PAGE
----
Knowing the acres of green fields and woods
That in some country parts outnumbered men;
In half an hour ten thousand men I passed,
More than nine thousand should have been green trees.
There on a summer's day I saw such crowds
That where there was no man man's shadow was;
Millions all cramped together in one hive,
Storing, methought, more bitter stuff than sweet.
The air was foul and stale; from their green homes
Young blood had brought its fresh and rosy cheeks,
Which soon turned colour, like blue streams in flood.
Aye, solitude, black solitude indeed,
To meet a million souls and know not one;
This world must soon grow stale to one compelled
To look all day at faces strange and cold.
Oft full of smoke that town; its summer's day
Was darker than a summer's night at sea;
Poison was there, and still men rushed for it,
Like cows for acorns that have made them sick.
That town was rich and old; man's flesh was cheap,
But common earth was dear to buy one foot.
If I must be fenced in, then let my fence
Be some green hedgerow; under its green sprays,
That shake suspended, let me walk in joy,
As I do now, in these dear months I love.
Font size:
Collection  PDF     

Submitted on August 03, 2020

Modified on March 05, 2023

4:49 min read

Quick analysis:

Closest metre Iambic pentameter
Characters 4,991
Words 948
Stanzas 3
Stanza Lengths 42, 42, 30

William Henry Davies

William Henry Davies or W H Davies was a Welsh poet and writer Davies spent a significant part of his life as a tramp or vagabond in the United States and United Kingdom but became known as one of the most popular poets of his time The principal themes in his work are the marvels of nature observations about lifes hardships his own tramping adventures and the various characters he met Davies is usually considered as one of the Georgian poets although much of his work is atypical of the style and themes adopted by others of the genre more…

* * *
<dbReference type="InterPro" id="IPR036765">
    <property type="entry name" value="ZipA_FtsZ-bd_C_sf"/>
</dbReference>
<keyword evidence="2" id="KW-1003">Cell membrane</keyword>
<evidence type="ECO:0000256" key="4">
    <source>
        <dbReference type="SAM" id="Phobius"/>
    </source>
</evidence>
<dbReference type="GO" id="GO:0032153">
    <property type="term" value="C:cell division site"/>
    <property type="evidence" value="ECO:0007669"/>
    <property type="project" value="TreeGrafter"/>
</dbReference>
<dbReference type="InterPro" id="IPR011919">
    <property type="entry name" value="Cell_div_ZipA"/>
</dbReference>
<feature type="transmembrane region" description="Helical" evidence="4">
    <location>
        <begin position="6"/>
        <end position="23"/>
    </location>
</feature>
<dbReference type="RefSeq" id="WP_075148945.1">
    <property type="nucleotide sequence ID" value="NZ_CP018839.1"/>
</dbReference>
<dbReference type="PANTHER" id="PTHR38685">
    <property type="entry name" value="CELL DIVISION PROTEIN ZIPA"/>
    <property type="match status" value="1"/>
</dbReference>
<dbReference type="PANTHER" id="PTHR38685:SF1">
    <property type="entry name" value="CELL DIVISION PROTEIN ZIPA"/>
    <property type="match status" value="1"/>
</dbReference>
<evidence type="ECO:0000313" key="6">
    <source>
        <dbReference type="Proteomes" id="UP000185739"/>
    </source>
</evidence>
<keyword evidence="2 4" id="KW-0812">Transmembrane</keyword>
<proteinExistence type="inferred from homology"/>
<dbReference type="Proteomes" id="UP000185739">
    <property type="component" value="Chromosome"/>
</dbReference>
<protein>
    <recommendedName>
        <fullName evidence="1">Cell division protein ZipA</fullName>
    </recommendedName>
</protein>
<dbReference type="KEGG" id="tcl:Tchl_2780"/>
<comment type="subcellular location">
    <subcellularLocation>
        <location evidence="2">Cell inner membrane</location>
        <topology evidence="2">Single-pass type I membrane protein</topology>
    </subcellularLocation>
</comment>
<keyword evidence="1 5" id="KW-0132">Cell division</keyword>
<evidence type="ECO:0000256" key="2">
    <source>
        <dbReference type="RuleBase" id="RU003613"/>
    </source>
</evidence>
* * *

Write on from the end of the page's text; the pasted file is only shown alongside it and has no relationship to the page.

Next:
All William Henry Davies poems | William Henry Davies Books

0 fans

Discuss the poem A Strange City with the community...



    Find a translation for this poem in other languages:

    Select another language:

    • - Select -
    • 简体中文 (Chinese - Simplified)
    • 繁體中文 (Chinese - Traditional)
    • Español (Spanish)
    • Esperanto (Esperanto)
    • 日本語 (Japanese)
    • Português (Portuguese)
    • Deutsch (German)
    • العربية (Arabic)
    • Français (French)
    • Русский (Russian)
    • ಕನ್ನಡ (Kannada)
    • 한국어 (Korean)
    • עברית (Hebrew)
    • Gaeilge (Irish)
    • Українська (Ukrainian)
    • اردو (Urdu)
    • Magyar (Hungarian)
    • मानक हिन्दी (Hindi)
    • Indonesia (Indonesian)
    • Italiano (Italian)
    • தமிழ் (Tamil)
    • Türkçe (Turkish)
    • తెలుగు (Telugu)
    • ภาษาไทย (Thai)
    • Tiếng Việt (Vietnamese)
    • Čeština (Czech)
    • Polski (Polish)
    • Bahasa Indonesia (Indonesian)
    • Românește (Romanian)
    • Nederlands (Dutch)
    • Ελληνικά (Greek)
    • Latinum (Latin)
    • Svenska (Swedish)
    • Dansk (Danish)
    • Suomi (Finnish)
    • فارسی (Persian)
    • ייִדיש (Yiddish)
    • հայերեն (Armenian)
    • Norsk (Norwegian)
    • English (English)


    Use the citation below to add this poem to your bibliography:


    "A Strange City" Poetry.com. STANDS4 LLC, 2024. Web. 13 Jun 2024. <https://www.poetry.com/poem/57052/a-strange-city>.

    Become a member!

    Join our community of poets and poetry lovers to share your work and offer feedback and encouragement to writers all over the world!

    June 2024

    Poetry Contest

    Join our monthly contest for an opportunity to win cash prizes and attain global acclaim for your talent.

    Special Program

    Earn Rewards!

    Unlock exciting rewards such as a free mug and free contest pass by commenting on fellow members' poems today!

    Browse Poetry.com


    Are you a poetry master?

    Who wrote the poem, "The cask of Amontillado"?
    A Edgar Allan Poe
    B Emily Dickinson
    C Rudyard Kipling
    D Miguel De Cervantes